Un­der­ground lovers

Sunday Tasmanian - Tassie Living - - Television - TIM MARTAIN

CHAN­NEL 9’ s an­nual rat­ings mag­net Un­der­belly is now start­ing to throw its weight around online.

The lat­est sea­son, Un­der­belly: Ra­zor, is set in Syd­ney in the 1920s, fo­cus­ing on the gang wars fu­elled by com­pet­ing broth­els and sly grog shops.

The first episode was viewed by more than 81,000 Tas­ma­ni­ans on WIN and 3.4 mil­lion peo­ple na­tion­wide.

On Nine’s online catch-up site, FIXPlay, it was viewed an­other 150,000 times.

Cap­i­tal­is­ing on the pull of online view­ing, Nine is also sup­ple­ment­ing each week’s episode with a range of ex­tras: short be­hind-the-scenes fea­turettes, sneak peeks at new episodes, cast and crew in­ter­views and his­tor­i­cal doc­u­men­taries about the true story be­hind the se­ries.

The short doc­u­men­taries have been viewed about 20,000 times each.

Now that it’s so easy to watch online con­tent on in­ter­net­ca­pable TVs, it will be in­ter­est­ing to watch for any in­creases in catch-up view­ing.

These tele­vi­sion net­work web­sites, with their stream­ing con­tent and exclusive ex­tras, might be­come the new bat­tle­ground for free-to-air pro­gram­ming as the era of down­load piracy leaves the tra­di­tional broad­cast me­dia scram­bling for a new fund­ing struc­ture to sup­port it­self.

Even the for­ever-free YouTube has started run­ning ad­ver­tis­ing to help sup­port its op­er­a­tions, much to the dis­gust of many reg­u­lar view­ers, but peo­ple are get­ting used to it – af­ter all, the money has to come from some­where.

It’s a clever piece of logic, re­ally: if you know lots of your po­ten­tial view­ers would pre­fer to turn to the web to watch a show in their own time in­stead of watch­ing it on TV, why not drive those view­ers to your own web­site by mak­ing it eas­ier to get the con­tent there than on Bit­Tor­rent? That way you can still sell ad­ver­tis­ing and re­tain the view­ers.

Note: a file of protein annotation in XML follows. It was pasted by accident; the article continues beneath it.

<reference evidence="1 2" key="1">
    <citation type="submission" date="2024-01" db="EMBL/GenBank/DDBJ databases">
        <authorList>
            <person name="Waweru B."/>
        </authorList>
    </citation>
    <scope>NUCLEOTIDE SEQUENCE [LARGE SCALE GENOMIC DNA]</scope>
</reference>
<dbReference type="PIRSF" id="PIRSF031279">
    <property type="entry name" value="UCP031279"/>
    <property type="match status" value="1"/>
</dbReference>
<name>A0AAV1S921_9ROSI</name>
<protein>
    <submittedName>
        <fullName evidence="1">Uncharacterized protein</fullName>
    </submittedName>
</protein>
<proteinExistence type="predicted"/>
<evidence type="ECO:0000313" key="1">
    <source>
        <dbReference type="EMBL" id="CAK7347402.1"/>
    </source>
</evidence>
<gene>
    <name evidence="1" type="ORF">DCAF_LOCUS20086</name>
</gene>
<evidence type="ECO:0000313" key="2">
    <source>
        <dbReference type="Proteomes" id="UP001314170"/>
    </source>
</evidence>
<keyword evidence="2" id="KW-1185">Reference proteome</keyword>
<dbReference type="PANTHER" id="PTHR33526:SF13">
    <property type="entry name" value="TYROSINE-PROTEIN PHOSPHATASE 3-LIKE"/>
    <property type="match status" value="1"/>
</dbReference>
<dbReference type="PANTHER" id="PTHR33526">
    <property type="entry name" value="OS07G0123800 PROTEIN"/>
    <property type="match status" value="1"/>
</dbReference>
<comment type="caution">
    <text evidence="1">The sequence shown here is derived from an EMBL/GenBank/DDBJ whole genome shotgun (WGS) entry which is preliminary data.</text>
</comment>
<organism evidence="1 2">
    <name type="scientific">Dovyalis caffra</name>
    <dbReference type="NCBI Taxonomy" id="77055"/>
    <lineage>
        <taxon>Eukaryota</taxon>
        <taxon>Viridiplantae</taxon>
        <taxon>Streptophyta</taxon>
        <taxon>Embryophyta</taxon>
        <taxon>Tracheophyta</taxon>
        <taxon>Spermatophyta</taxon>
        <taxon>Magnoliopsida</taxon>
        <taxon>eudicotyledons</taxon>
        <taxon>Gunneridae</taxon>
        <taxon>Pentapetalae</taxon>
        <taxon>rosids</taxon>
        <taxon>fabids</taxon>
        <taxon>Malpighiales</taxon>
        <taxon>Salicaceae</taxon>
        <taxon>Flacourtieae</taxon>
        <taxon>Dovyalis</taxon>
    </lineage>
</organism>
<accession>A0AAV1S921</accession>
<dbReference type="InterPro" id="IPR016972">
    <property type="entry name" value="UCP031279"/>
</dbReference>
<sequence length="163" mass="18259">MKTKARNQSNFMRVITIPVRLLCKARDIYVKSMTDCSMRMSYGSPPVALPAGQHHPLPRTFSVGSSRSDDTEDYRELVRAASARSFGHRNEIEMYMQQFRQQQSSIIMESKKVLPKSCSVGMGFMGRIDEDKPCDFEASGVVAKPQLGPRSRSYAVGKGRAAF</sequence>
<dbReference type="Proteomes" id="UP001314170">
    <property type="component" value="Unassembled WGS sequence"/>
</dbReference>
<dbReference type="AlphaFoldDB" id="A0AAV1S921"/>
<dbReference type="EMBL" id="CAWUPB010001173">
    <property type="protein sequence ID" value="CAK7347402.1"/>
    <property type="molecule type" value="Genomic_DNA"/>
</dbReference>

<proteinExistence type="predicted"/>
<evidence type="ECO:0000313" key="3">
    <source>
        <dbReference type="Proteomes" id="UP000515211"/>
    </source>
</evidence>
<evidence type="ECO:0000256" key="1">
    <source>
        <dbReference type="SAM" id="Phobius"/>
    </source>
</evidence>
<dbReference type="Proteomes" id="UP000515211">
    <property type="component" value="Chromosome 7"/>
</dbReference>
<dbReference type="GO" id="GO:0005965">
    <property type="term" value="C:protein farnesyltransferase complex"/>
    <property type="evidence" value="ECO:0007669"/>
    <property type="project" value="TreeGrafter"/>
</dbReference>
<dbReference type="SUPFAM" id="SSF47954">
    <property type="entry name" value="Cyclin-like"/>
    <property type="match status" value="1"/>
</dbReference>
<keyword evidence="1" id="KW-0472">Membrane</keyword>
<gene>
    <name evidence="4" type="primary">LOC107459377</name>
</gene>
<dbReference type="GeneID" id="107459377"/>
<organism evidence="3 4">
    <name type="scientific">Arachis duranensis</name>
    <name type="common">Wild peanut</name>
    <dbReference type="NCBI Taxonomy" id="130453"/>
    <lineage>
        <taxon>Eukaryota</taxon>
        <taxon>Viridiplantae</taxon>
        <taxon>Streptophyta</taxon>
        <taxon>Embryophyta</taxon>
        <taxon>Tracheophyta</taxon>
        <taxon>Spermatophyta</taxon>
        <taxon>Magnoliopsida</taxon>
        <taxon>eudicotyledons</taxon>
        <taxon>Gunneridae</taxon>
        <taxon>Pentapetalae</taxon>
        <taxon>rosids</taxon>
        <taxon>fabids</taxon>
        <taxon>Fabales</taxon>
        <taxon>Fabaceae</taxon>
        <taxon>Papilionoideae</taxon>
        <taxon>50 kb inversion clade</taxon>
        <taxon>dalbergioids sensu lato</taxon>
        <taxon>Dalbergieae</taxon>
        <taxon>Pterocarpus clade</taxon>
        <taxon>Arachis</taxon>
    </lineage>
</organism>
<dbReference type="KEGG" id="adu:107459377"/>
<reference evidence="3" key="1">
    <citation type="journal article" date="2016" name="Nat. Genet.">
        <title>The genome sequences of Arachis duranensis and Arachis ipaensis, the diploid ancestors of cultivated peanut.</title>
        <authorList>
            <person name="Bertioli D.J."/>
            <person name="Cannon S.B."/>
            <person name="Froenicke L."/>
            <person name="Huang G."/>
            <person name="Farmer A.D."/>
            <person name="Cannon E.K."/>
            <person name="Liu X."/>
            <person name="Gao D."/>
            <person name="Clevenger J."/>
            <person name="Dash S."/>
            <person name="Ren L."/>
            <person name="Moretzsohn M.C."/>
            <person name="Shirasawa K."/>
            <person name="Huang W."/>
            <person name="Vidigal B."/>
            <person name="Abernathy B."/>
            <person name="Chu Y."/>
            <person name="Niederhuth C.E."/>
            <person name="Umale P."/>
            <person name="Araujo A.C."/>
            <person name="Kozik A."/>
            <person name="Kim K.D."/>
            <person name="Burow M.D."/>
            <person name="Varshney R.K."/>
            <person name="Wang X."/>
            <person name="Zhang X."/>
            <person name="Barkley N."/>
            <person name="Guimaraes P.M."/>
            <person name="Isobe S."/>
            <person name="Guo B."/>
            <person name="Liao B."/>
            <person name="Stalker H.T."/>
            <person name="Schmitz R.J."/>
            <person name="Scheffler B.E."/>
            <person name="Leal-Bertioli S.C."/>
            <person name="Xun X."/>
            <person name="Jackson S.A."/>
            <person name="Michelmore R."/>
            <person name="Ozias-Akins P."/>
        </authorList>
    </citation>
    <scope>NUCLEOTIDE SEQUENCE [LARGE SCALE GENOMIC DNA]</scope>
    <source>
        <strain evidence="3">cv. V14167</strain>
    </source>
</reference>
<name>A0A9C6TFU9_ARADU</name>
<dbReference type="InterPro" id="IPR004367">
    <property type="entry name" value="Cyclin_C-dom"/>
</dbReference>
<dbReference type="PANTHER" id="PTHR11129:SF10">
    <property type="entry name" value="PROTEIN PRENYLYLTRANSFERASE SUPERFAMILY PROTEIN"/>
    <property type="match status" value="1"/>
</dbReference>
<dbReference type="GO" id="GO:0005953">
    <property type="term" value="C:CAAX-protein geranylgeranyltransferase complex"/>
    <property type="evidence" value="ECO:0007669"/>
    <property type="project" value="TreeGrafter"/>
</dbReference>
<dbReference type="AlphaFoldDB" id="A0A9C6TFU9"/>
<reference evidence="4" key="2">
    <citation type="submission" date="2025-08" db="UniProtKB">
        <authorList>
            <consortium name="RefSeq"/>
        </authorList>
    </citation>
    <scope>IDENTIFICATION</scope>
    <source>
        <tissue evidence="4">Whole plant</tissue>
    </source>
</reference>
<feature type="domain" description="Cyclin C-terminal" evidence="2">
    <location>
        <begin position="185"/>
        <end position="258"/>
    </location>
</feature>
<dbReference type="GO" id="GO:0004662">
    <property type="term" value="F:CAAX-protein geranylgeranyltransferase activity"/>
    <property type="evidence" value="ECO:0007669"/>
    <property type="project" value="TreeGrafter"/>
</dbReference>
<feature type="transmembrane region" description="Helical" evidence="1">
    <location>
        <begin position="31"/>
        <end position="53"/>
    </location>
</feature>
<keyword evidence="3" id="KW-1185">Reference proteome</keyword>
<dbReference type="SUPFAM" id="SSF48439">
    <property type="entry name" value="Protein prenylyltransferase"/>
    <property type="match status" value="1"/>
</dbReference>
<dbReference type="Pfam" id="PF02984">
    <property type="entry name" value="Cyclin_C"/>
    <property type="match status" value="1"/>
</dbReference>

The Ten Net­work ( TDT) has been work­ing hard on this front, too, not just mak­ing the bulk of its pro­gram­ming avail­able online and in high qual­ity but also of­fer­ing exclusive online ex­tras like the short ‘‘ what do the nurses do when Nina isn’t around?’’ com­edy sketches to go with its pop­u­lar se­ries Off­spring.

Even SBS has launched its new online ser­vice, SBS On De­mand, to re­place its dif­fi­cultto-nav­i­gate pre­de­ces­sor.

We live in an age in which view­ers have come to ex­pect every­thing for free, online, right now, and try­ing to fight that trend is be­com­ing more and more fu­tile.

If the free-to-air net­works can some­how har­ness that down­load/ online cul­ture and find a way to make it pay for it­self, that would be half the bat­tle won.

Im­proved catch-up sites with ex­tra con­tent are a good way to build some brand loy­alty.

Short­en­ing the of­ten lu­di­crously long waits be­tween the show’s over­seas pre­miere and its even­tual screen­ing in Aus­tralia wouldn’t hurt ei­ther.

Newspapers in English

Newspapers from Australia

© PressReader. All rights reserved.